04C00H 04C00H 00000H HEAP               HEAP

Now, the Start column is the segment with one trailing 0 (because
segments are given in units of 16 bytes, that's 10 in hex). So the
error at 0005:001C is in the unit starting at 00050, ie unit qq (if we
didn't already know). If you have a detailed map file, with line
number information turned on (you may need to set a compiler option to
get line number info) then you can look down for a line

Line numbers for qq(QQ.PAS) segment qq

followed by line number information. In this case there is
    14 0005:0018    15 0005:0022

so clearly 0005:001C means somewhere in the middle of the
implementation of line 14.

But of course, if you don't have the source for the unit, that doesn't
do you a lot of good. And if the unit was not compiled with line
number information, then the .MAP file won't have this information
either.

Another thing you can do, is step through the program. Use the F8 key
to step over the program, until you come to a procedure where, when
you press F8, the program crashes. Now start again, but this time,
when you get to that procedure, press F7 (step into) instead of F8. Do
the same F8 trick until you find what line of that procedure kills the
program. Then start again, but step into that procedure. When the
program crashes, you can put a breakpoint on the line that did it
(ctrl-F8) so you don't have to step back to that point, but be aware
that the first call of that line might not be the problem - for
example you could call a procedure 20 times with 20 different
parameter values, and then call it with a bad value that causes the
crash. So you can set properties for the breakpoint. After setting the
breakpoint, click on Debug in the menu bar, and then Breakpoints (or
whatever your equivalent is, I'm assuming the TP6 IDE is like the BP7
IDE). Select the breakpoint you just set, and click Edit. You should
be able to set a Condition, and/or a Pass count. Condition is a Pascal
boolean expression, such as
  ((i=123) and (MyColour=Green)) or (Today=Tuesday)
with no semicolon; when the IDE hits the breakpoint it will check the
condition and continue running if the condition is False. Or you can
set a Pass Count to a number, e.g. setting it to 10 will cause the
breakpoint to be ignored the first 9 times it is hit.

With these, you should be able to close in on where the program is
failing. Watch your variables (ctrl-F7) and hopefully you will be able
to make out why the program is failing at that point. Look at the Call
Stack (ctrl-F3) and you may see how the program came to be in this
position. With luck and some scratching of the head you may then
realise what you're doing wrong, and then you can fix it.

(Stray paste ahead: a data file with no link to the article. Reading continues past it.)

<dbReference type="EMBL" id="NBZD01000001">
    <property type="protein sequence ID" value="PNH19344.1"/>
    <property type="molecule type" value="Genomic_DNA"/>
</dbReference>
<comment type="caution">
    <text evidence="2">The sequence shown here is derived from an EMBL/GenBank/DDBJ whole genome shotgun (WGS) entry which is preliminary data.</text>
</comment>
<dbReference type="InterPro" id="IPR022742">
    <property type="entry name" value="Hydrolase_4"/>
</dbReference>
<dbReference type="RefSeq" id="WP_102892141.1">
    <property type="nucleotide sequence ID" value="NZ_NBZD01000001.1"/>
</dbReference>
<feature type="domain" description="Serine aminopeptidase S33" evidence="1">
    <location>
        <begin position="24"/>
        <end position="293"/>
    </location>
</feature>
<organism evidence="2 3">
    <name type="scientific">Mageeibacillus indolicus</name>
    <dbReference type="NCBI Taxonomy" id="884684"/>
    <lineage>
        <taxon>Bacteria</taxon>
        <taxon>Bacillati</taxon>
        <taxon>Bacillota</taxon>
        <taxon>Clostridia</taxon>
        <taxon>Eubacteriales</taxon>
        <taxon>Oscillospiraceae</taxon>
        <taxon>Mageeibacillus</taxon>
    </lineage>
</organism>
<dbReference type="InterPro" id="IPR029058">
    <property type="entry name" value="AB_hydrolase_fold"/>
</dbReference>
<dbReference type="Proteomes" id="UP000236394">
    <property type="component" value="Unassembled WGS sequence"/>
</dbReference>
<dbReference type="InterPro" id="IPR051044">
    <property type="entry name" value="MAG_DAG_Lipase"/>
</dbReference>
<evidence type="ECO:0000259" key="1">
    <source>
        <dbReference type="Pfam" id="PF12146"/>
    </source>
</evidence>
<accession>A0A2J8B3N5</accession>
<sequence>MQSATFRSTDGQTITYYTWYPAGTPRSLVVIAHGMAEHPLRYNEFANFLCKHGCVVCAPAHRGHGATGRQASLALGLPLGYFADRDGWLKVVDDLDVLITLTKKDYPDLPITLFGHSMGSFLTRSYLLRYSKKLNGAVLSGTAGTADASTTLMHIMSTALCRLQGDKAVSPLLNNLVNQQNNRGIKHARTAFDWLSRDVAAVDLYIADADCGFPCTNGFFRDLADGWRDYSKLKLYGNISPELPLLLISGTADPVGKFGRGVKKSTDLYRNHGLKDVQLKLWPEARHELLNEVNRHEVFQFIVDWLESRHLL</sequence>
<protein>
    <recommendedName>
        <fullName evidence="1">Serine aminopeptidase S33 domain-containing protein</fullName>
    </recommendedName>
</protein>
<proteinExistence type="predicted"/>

Good luck

FP

Re:Division by Zero


JRS:  In article <91plp6$5a...@uranium.btinternet.com> of Wed, 20 Dec
2000 07:05:57 seen in news:comp.lang.pascal.borland, Reg Edwards

Quote
<g4fgq.r...@btinternet.com> wrote:
>I have Borland Turbo Pasacal 6.

>When running a new maths program from within the compliler
>there is often an error message such as "Division by zero".

>Please tell me in plain english each simple step (mouse
>clicks etc) I must take to find the program line on which
>the programming error has occurred.

Firstly, see if it is actually Version 7 (seven) of the system - Help
About will tell you.

If it is, and if the RTE200 message comes at the beginning of any
program using the Crt unit, then EITHER read the mFAQ and the FAQ and
<URL: http://www.merlyn.demon.co.uk/pas-r200.htm> and use Pedt's Crt
unit OR use a slower computer.

Otherwise, see how much output you get before the message, and use that
as a guide.  I "always" put a write-to-screen at the start of a program,
to check that it has started.

Then either add diagnostic write statements, or use the built-in
de{*word*81}. In BP7, that's F4 F7 F8 (see Run menu), and the Debug menu.

Before that, however, check that you have ALL run-time checks and debug
aids turned on.  Options menu, Compiler : R S I C  D L y  v t.

At a guess, you may be dividing by a variable that as yet has no value
assigned.

If TP6 gives something like   Runtime error 200 at 0003:000C   in the
Output window, then, without changing anything else, put that in Search
menu, Find error.  I think this only works, with error 200, for integer
divisions (div); in float-point divisions, the error location is
apparently in a subroutine.

Read the FAQs anyway.

--
? John Stockton, Surrey, UK.  j...@merlyn.demon.co.uk   Turnpike v4.00   MIME. ?
 <URL: http://www.merlyn.demon.co.uk/> TP/BP/Delphi/&c., FAQqy topics & links;
 <URL: http://www.merlyn.demon.co.uk/clpb-faq.txt> Pedt Scragg: c.l.p.b. mFAQ;
 <URL: ftp://garbo.uwasa.fi/pc/link/tsfaqp.zip> Timo Salmi's Turbo Pascal FAQ.

Re:Division by Zero


Reg

Having had a similar problem ( data files were not as specified ) my
solution was to place a diagnostic routine just prior to each routine that